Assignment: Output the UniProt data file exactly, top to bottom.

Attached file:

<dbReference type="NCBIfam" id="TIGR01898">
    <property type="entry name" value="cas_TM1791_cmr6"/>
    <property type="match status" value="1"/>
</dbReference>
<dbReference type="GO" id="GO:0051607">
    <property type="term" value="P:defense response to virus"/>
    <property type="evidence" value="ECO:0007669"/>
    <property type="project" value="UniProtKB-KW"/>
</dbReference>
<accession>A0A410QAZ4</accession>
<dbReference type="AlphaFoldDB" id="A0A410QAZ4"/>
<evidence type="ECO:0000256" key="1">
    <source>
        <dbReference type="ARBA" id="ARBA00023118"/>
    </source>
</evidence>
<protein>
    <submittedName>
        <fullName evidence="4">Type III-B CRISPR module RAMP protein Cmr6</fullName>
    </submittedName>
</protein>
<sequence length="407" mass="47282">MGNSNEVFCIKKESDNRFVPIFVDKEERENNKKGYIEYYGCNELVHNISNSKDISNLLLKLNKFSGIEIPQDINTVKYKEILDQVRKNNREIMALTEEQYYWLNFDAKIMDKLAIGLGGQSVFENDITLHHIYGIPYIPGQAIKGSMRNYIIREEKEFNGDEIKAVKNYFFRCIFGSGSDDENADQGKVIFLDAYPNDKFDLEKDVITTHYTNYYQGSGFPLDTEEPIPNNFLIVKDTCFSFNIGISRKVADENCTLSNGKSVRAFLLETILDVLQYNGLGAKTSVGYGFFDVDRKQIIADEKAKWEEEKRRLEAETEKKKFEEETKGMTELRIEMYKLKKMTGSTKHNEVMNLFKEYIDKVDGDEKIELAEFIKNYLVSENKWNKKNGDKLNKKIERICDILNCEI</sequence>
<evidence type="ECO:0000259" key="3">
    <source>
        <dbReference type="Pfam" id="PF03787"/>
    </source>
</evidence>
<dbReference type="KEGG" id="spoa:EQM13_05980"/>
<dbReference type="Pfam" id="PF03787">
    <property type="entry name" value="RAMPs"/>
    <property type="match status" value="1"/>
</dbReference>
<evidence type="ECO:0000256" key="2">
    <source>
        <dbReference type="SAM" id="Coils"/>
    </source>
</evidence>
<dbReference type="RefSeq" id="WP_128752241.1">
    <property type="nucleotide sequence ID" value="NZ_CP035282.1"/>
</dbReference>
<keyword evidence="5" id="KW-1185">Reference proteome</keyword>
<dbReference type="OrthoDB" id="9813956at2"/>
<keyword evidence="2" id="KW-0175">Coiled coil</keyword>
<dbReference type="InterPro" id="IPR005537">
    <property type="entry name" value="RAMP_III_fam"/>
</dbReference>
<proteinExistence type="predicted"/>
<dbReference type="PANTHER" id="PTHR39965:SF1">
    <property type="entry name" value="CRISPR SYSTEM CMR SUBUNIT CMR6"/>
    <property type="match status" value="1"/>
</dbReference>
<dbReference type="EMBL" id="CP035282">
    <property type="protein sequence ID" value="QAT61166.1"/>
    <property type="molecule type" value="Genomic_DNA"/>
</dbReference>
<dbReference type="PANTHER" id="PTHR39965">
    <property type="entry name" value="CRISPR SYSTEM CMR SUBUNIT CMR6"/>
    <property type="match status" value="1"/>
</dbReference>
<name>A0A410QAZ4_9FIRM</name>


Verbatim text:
<dbReference type="NCBIfam" id="TIGR01898">
    <property type="entry name" value="cas_TM1791_cmr6"/>
    <property type="match status" value="1"/>
</dbReference>
<dbReference type="GO" id="GO:0051607">
    <property type="term" value="P:defense response to virus"/>
    <property type="evidence" value="ECO:0007669"/>
    <property type="project" value="UniProtKB-KW"/>
</dbReference>
<accession>A0A410QAZ4</accession>
<dbReference type="AlphaFoldDB" id="A0A410QAZ4"/>
<evidence type="ECO:0000256" key="1">
    <source>
        <dbReference type="ARBA" id="ARBA00023118"/>
    </source>
</evidence>
<protein>
    <submittedName>
        <fullName evidence="4">Type III-B CRISPR module RAMP protein Cmr6</fullName>
    </submittedName>
</protein>
<sequence length="407" mass="47282">MGNSNEVFCIKKESDNRFVPIFVDKEERENNKKGYIEYYGCNELVHNISNSKDISNLLLKLNKFSGIEIPQDINTVKYKEILDQVRKNNREIMALTEEQYYWLNFDAKIMDKLAIGLGGQSVFENDITLHHIYGIPYIPGQAIKGSMRNYIIREEKEFNGDEIKAVKNYFFRCIFGSGSDDENADQGKVIFLDAYPNDKFDLEKDVITTHYTNYYQGSGFPLDTEEPIPNNFLIVKDTCFSFNIGISRKVADENCTLSNGKSVRAFLLETILDVLQYNGLGAKTSVGYGFFDVDRKQIIADEKAKWEEEKRRLEAETEKKKFEEETKGMTELRIEMYKLKKMTGSTKHNEVMNLFKEYIDKVDGDEKIELAEFIKNYLVSENKWNKKNGDKLNKKIERICDILNCEI</sequence>
<evidence type="ECO:0000259" key="3">
    <source>
        <dbReference type="Pfam" id="PF03787"/>
    </source>
</evidence>
<dbReference type="KEGG" id="spoa:EQM13_05980"/>
<dbReference type="Pfam" id="PF03787">
    <property type="entry name" value="RAMPs"/>
    <property type="match status" value="1"/>
</dbReference>
<evidence type="ECO:0000256" key="2">
    <source>
        <dbReference type="SAM" id="Coils"/>
    </source>
</evidence>
<dbReference type="RefSeq" id="WP_128752241.1">
    <property type="nucleotide sequence ID" value="NZ_CP035282.1"/>
</dbReference>
<keyword evidence="5" id="KW-1185">Reference proteome</keyword>
<dbReference type="OrthoDB" id="9813956at2"/>
<keyword evidence="2" id="KW-0175">Coiled coil</keyword>
<dbReference type="InterPro" id="IPR005537">
    <property type="entry name" value="RAMP_III_fam"/>
</dbReference>
<proteinExistence type="predicted"/>
<dbReference type="PANTHER" id="PTHR39965:SF1">
    <property type="entry name" value="CRISPR SYSTEM CMR SUBUNIT CMR6"/>
    <property type="match status" value="1"/>
</dbReference>
<dbReference type="EMBL" id="CP035282">
    <property type="protein sequence ID" value="QAT61166.1"/>
    <property type="molecule type" value="Genomic_DNA"/>
</dbReference>
<dbReference type="PANTHER" id="PTHR39965">
    <property type="entry name" value="CRISPR SYSTEM CMR SUBUNIT CMR6"/>
    <property type="match status" value="1"/>
</dbReference>
<name>A0A410QAZ4_9FIRM</name>